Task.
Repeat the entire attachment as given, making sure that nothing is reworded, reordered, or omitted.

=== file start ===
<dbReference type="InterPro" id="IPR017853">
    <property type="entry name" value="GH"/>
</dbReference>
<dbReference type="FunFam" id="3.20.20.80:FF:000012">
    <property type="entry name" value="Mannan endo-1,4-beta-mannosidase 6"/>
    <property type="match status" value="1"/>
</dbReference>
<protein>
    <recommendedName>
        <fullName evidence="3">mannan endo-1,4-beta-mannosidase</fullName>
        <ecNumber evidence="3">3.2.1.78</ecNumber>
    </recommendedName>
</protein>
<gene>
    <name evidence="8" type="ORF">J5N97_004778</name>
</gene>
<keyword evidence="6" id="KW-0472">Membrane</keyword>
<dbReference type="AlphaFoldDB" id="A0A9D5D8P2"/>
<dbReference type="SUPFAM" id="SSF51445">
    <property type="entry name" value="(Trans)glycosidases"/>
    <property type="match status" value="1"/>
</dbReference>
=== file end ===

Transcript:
<dbReference type="InterPro" id="IPR017853">
    <property type="entry name" value="GH"/>
</dbReference>
<dbReference type="FunFam" id="3.20.20.80:FF:000012">
    <property type="entry name" value="Mannan endo-1,4-beta-mannosidase 6"/>
    <property type="match status" value="1"/>
</dbReference>
<protein>
    <recommendedName>
        <fullName evidence="3">mannan endo-1,4-beta-mannosidase</fullName>
        <ecNumber evidence="3">3.2.1.78</ecNumber>
    </recommendedName>
</protein>
<gene>
    <name evidence="8" type="ORF">J5N97_004778</name>
</gene>
<keyword evidence="6" id="KW-0472">Membrane</keyword>
<dbReference type="AlphaFoldDB" id="A0A9D5D8P2"/>
<dbReference type="SUPFAM" id="SSF51445">
    <property type="entry name" value="(Trans)glycosidases"/>
    <property type="match status" value="1"/>
</dbReference>